In Concrete and Basement Floor Cracks,
there are many issues that can lead to cracks in concrete basement floors. While poured concrete is generally considered the best, it is still prone to cracking due to the curing process and settling that happens over time. During the curing process concrete generates a lot of heat which creates small cracks called shrinkage cracks. These cracks exist because concrete is “thirsty” during the curing process and requires constant water to prevent it from shrinking. Most concrete floors do not get the needed water thus they tend to crack.
Why repair cracks?
Moisture and Mold
Basement floor cracks are almost never structural issues but are a huge source of excessive moisture and humidity. Excessive moisture can ruin belongings being stored in the basement, not to mention the potential for mold growth.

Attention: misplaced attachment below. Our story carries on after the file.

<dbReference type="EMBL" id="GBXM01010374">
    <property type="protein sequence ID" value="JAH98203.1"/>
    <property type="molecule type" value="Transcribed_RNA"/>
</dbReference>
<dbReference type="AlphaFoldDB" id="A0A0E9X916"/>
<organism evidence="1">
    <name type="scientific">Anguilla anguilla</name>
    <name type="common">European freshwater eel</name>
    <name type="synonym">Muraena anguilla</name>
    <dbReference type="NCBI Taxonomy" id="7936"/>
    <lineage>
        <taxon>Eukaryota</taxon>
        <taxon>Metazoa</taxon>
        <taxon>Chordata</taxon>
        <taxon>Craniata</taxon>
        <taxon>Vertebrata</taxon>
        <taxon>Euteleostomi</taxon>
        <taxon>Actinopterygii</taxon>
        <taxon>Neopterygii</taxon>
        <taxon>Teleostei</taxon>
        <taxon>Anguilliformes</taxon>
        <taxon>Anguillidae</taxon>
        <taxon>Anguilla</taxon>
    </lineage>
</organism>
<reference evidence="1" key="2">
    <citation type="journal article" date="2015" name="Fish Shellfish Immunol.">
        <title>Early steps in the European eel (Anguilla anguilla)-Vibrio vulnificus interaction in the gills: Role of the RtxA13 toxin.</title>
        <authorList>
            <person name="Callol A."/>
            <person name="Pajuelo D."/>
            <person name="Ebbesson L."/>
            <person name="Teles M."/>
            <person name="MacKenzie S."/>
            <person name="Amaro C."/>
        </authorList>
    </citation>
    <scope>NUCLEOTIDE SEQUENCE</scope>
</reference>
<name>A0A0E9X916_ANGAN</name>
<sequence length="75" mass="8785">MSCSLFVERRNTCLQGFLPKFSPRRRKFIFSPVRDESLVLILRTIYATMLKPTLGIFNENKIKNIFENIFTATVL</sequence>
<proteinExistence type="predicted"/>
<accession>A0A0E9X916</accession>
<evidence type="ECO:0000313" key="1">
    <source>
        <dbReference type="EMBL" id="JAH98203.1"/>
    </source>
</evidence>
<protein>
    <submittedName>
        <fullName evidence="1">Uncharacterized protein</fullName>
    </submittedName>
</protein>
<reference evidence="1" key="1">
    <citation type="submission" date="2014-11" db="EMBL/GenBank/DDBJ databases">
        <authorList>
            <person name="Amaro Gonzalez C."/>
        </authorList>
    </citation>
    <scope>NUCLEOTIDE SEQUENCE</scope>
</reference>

Finishing your Basement
Basement floor cracks are usually repaired prior to basement finishing. Floor cracks are a source of excessive moisture, an enemy of a finished area. Moisture traveling up through the cracks increase humidity creating the moist, musty environment often associated with basements. Furthermore, moist carpets from nonrepaired floor cracks will feel wet and create odor as well.
Repair floor cracks to stop the infiltration of radon gas, which is the second leading cause of lung cancer in the USA. Radon gas is a silent odorless gas that creeps directly through basement floor cracks. Under extreme conditions a radon mitigation system may even be required. Sealing floor cracks fills the entire crack, bonding or welding the floor back together.
Insects and Rodents Intrusion
Some cracks are large enough to allow insects into the home potentially creating a future nightmare. Carpenter ants and termites like wet dark conditions, like basements. Again prior to finishing a basement all floor cracks should be sealed to prevent insect intrusion or even rodent intrusion, like snakes or mice.
Under some circumstances it is recommended to repair floor cracks that are allowing water to seep through. If there is minimal water gathering on the floor, coming in through floor cracks, then all of the above is possible. Providing a means for drainage is key to stopping the water coming through the floor cracks.